1 History of Three-Dimensional Imaging of Craniofacial Disorders.- 2 Three-Dimensional Imaging Techniques.- CT Scanning.- Data Selection.- Image Processing.- Work Station.- Work Station Products.- 3 Normal Skull.- Technique.- 4 Craniosynostoses.- Simple Calvarial Deformities.- Scaphocephaly.- Trigonocephaly.- Turricephaly.- Oxycephaly.- Plagiocephaly.- Craniofacial Syndromes.- Crouzon Syndrome.- Apert Syndrome.- Saethre-Chotzen Syndrome.- Cohen Syndrome.- Pfeiffer Syndrome.- 5 Craniofacial Clefts.- "Tessier" Craniofacial Clefts.- Treacher Collins Syndrome.- Craniofacial Microsomia.- 6 Meningoencephaloceles.- Frontoethmoidal Meningoencephalocele.- Nasofrontal Defect.- Nasoethmoidal Defect.- Nasoorbital Defect.- Basal Meningoencephalocele.- 7 Growth Disorders.- Primary Growth Disorders.- Microorbitism.- Binder Syndrome.- Secondary Growth Disorders.- Romberg Syndrome.- Radiation Effects.- 8 Tumors.- Fibrous Dysplasia.- Neurofibromatosis.- Hemangiomas.- 9 Trauma.- Orbitocranial Fractures.- Midfacial Fractures.- Le Fort I (Guerin) Fracture.- Le Fort II (Pyramidal) Fracture.- Le Fort III Fracture (Cranial Disjunction).- Gunshot Wounds.- Old Trauma.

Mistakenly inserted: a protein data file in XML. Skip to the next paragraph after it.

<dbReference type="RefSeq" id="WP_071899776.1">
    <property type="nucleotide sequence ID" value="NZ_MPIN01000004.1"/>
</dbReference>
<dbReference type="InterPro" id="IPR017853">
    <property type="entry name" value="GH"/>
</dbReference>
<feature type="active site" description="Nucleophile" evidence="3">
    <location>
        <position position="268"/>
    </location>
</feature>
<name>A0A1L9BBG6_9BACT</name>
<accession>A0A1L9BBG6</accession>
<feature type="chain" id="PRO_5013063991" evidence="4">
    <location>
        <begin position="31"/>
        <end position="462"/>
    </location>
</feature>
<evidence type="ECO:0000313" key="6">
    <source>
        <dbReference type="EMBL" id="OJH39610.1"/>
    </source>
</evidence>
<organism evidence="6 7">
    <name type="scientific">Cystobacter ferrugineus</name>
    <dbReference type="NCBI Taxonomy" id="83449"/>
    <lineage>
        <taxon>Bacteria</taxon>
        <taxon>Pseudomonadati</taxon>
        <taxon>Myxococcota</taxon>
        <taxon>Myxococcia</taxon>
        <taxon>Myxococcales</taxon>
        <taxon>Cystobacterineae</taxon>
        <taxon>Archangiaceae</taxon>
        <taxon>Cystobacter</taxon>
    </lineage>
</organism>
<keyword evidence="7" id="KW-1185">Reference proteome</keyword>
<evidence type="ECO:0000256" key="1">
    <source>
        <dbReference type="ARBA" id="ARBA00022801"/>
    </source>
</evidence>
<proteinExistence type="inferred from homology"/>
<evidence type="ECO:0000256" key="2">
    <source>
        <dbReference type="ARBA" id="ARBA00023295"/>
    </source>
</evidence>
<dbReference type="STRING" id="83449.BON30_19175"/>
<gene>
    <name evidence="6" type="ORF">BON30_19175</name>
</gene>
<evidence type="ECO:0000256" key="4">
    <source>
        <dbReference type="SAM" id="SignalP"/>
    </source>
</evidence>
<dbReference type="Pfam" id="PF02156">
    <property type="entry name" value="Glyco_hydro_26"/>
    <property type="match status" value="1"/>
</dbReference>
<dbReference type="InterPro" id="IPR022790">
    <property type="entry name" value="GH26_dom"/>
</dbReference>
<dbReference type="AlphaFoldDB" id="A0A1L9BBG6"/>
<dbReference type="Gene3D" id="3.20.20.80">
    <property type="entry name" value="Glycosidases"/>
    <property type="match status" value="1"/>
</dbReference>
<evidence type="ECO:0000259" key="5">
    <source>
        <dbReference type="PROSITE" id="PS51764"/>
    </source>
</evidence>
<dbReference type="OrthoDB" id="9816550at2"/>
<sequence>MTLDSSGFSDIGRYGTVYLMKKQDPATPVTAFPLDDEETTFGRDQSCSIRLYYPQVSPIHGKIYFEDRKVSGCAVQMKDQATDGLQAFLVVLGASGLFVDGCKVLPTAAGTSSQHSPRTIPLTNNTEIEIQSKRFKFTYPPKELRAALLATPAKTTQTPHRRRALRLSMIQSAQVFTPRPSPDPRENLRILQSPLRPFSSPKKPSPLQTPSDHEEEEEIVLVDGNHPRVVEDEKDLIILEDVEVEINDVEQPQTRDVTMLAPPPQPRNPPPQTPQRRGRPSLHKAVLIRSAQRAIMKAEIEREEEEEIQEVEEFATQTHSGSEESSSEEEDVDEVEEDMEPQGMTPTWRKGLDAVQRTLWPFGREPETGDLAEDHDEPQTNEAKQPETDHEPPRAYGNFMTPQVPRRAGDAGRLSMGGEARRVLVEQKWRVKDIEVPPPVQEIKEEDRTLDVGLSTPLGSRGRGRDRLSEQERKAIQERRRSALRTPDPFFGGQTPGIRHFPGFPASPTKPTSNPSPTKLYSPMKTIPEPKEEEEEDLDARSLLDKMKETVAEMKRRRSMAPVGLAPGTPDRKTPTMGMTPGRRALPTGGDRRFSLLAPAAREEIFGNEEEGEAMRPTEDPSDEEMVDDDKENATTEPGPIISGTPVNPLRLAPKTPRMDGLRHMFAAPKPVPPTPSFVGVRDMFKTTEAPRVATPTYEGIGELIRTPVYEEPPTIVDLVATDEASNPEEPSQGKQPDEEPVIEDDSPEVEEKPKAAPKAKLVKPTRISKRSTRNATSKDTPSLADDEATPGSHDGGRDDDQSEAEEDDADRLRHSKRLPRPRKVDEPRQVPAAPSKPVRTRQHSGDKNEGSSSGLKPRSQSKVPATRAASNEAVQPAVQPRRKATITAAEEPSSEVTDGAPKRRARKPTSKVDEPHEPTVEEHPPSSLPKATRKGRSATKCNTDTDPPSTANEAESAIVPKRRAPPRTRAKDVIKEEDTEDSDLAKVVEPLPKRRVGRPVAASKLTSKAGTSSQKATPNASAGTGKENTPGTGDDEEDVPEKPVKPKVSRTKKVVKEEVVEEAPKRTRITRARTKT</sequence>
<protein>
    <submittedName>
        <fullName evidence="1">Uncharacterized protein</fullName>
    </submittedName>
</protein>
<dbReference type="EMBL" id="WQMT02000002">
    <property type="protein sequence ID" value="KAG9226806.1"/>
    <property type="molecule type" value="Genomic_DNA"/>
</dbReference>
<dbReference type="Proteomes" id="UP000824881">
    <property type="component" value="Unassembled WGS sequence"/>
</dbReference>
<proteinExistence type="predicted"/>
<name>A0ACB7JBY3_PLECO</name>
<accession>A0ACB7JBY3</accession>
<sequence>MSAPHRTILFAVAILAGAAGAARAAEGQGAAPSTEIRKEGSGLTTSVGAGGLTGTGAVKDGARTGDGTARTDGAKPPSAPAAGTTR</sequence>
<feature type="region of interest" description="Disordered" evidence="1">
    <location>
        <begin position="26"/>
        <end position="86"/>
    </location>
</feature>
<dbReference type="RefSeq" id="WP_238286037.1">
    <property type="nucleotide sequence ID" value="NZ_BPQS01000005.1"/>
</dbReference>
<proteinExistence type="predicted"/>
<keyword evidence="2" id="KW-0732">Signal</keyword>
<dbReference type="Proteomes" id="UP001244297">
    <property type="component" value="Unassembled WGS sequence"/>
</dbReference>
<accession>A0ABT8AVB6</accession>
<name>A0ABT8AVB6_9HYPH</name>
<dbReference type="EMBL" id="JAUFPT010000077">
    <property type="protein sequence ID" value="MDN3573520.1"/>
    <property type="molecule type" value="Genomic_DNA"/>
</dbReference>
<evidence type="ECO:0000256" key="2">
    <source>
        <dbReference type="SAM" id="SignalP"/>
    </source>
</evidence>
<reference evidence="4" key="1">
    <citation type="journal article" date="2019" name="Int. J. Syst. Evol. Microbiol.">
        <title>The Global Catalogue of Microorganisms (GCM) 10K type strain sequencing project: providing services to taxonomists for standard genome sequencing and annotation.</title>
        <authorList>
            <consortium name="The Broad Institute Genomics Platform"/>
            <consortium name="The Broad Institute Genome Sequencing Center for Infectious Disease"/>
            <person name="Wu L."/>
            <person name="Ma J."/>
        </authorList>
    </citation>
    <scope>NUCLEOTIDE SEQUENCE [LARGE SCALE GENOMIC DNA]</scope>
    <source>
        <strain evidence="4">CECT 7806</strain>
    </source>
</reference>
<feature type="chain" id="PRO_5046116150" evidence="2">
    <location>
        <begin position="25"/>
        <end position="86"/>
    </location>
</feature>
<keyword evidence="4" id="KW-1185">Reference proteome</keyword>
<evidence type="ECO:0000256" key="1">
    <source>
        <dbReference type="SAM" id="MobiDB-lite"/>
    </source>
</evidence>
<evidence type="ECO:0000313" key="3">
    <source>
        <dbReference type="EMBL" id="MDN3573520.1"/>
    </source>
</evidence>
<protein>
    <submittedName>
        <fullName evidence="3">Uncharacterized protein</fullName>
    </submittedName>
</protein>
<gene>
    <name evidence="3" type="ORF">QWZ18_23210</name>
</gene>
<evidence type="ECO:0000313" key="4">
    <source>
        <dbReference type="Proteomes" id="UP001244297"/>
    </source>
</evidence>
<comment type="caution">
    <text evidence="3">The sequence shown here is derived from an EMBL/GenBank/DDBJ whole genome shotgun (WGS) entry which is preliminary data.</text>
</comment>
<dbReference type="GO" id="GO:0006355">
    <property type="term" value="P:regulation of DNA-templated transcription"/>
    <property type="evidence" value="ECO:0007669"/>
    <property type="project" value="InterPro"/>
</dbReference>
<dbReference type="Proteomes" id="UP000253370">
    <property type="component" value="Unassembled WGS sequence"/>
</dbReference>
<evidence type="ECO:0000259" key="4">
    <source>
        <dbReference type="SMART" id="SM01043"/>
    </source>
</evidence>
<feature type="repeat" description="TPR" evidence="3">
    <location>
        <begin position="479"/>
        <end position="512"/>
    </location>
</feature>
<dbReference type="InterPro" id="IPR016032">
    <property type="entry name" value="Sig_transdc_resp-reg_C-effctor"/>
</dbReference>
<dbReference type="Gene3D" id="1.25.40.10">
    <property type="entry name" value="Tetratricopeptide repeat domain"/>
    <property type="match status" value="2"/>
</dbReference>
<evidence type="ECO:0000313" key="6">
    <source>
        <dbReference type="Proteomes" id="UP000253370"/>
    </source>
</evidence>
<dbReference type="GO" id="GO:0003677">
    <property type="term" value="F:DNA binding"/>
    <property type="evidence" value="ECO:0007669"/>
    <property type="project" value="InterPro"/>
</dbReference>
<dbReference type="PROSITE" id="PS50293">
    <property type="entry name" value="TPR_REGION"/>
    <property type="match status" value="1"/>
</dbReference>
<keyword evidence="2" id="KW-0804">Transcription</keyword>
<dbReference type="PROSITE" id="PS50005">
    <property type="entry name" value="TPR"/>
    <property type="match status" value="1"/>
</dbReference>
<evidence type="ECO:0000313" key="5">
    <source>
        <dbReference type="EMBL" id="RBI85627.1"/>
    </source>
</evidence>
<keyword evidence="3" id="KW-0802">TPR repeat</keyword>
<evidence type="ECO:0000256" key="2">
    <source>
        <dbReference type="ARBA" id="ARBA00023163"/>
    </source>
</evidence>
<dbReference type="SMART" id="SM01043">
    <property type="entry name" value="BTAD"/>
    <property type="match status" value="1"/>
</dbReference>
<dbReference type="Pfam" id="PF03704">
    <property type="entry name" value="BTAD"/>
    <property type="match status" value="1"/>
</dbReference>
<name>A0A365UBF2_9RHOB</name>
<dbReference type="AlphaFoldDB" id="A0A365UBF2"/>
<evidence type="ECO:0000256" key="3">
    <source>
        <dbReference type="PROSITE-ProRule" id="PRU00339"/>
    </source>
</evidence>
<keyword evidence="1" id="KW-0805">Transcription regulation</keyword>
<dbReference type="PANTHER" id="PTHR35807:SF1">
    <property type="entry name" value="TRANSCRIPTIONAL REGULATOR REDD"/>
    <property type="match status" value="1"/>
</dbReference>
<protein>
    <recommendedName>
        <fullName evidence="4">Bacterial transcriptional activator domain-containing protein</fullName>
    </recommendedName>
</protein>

This book has been assembled from the radiographic and photo graphic records of patients presenting to craniofacial units on four continents over 7 years. It is our purpose to illustrate a wide range of craniofacial deformities with the technique of three-dimensional com puted tomography. Many topics are briefly addressed with descriptive text intended to amplify the accompanying images but not to exclude the need for more comprehensive references as recommended in the reading list of each chapter. The ability to generate three-dimensional radiographic images rep resents a successful integration of computed tomography with com puter graphics. Although this technique remains an electronic substi tute for the study of dry skull specimens, it offers a permanent pictorial record of anatomical structures with the opportunity for fu ture interactive data manipulation. It is hoped, therefore, that this work will assist others to gain a more complete understanding of disorders of the craniofacial region. We encourage other surgeons and investigators to examine and employ the techniques used to gather these images but also to ensure that standardized scanning regimens are adapted. The importance of data collection within its full anatomical context was borne out with many of our early studies, which were limited owing to computational con straints. Often an image requirement for surgical intervention is much less than an image necessary for strict scientific inquiry.
Springer Book Archives